Letter from the Rectory September 2017
We tend to remember where we were when we first hear shocking and unexpected news – the assassination of JFK, 9/11 and, 20 years ago on 31st August, the death of Princess Diana. Her 36 years have been analysed like few others: her vulnerability that made millions identify with her; the insights from the sadness in her life that produced the desire to help others; her unhappy marriage and illness; her complicated relationship with media – all this has been much rehearsed.
Less well remembered is that on the day of her extraordinary funeral, the death was announced of Mother Theresa at the age of 87. The death of another woman, also famous around the world for very different reasons, was however not unexpected.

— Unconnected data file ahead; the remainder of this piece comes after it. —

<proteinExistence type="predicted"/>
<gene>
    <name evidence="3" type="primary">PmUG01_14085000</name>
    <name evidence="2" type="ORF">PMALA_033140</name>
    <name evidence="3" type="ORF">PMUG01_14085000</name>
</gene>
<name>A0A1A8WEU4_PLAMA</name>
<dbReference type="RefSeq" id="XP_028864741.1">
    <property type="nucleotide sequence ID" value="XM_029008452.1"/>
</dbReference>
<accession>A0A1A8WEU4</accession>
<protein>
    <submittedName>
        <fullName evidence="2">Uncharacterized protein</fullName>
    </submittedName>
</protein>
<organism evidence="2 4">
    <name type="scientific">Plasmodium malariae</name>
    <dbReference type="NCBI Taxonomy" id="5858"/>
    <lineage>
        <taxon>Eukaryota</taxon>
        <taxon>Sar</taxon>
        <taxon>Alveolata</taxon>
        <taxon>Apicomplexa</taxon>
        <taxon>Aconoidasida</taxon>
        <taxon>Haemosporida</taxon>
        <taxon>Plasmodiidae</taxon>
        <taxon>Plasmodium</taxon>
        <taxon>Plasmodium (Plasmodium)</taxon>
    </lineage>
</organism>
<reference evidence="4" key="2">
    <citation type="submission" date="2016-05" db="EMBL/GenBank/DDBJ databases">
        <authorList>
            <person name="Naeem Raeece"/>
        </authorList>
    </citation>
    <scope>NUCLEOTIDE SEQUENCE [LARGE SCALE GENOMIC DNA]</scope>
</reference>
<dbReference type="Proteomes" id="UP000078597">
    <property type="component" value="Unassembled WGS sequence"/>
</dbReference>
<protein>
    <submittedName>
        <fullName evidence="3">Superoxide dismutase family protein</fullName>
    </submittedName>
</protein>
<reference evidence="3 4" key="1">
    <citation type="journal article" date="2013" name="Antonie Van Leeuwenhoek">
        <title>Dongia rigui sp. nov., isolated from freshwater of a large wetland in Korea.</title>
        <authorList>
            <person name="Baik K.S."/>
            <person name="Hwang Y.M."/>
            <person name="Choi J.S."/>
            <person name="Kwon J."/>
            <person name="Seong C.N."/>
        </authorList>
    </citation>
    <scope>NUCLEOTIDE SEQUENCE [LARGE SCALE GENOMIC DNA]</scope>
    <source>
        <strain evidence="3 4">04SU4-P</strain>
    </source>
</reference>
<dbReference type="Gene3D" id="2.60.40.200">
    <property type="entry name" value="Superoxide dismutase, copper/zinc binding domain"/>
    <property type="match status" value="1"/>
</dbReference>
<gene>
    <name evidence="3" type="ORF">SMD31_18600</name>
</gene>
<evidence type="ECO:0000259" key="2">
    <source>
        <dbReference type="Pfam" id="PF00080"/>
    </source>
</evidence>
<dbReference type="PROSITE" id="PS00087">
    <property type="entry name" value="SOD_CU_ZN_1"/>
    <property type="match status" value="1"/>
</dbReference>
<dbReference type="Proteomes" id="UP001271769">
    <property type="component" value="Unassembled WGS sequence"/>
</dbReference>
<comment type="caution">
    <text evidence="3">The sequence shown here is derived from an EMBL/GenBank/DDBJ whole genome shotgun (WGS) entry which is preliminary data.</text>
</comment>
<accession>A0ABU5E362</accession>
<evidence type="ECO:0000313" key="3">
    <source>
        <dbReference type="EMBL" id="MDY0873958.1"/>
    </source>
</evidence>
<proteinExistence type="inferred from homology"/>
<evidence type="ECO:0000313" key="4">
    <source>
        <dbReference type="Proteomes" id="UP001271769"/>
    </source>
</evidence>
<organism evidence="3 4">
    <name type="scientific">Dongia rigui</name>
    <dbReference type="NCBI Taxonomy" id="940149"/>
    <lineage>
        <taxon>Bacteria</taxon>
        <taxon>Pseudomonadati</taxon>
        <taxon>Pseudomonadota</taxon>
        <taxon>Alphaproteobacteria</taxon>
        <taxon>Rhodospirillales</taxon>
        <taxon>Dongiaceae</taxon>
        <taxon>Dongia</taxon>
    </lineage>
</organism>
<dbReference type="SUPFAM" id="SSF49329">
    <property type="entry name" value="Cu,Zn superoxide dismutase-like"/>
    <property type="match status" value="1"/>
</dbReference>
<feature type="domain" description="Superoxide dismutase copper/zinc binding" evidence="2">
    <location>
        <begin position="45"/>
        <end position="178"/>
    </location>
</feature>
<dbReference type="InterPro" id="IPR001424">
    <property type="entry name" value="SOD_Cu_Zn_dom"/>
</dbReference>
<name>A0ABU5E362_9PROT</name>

Princess Diana’s death 20 years ago made everyone stop and think – to ask questions about life and death, their meaning and purpose. Mother Theresa’s life and work drew us, I suggest, to the one who can provide answers and assurance to such questions. She continually talked about the primacy of Jesus Christ in her life, about the true nature of love and about the value of every human being. She lived a Christian life of great simplicity and passionate conviction.
The Christian Faith is all about our relationship with God; for it to flourish, we do have to do something about it. The good news is that God sent Jesus to bring us back to himself, and so in facing death we do not do so alone. Eternal life is a gift that God offers to everyone in Jesus.
The joy we can expect to experience in the life beyond the grave is captured in the words of the late writer Ben Travers. He wrote that he wanted engraved on his headstone:
‘This is where the real fun begins.’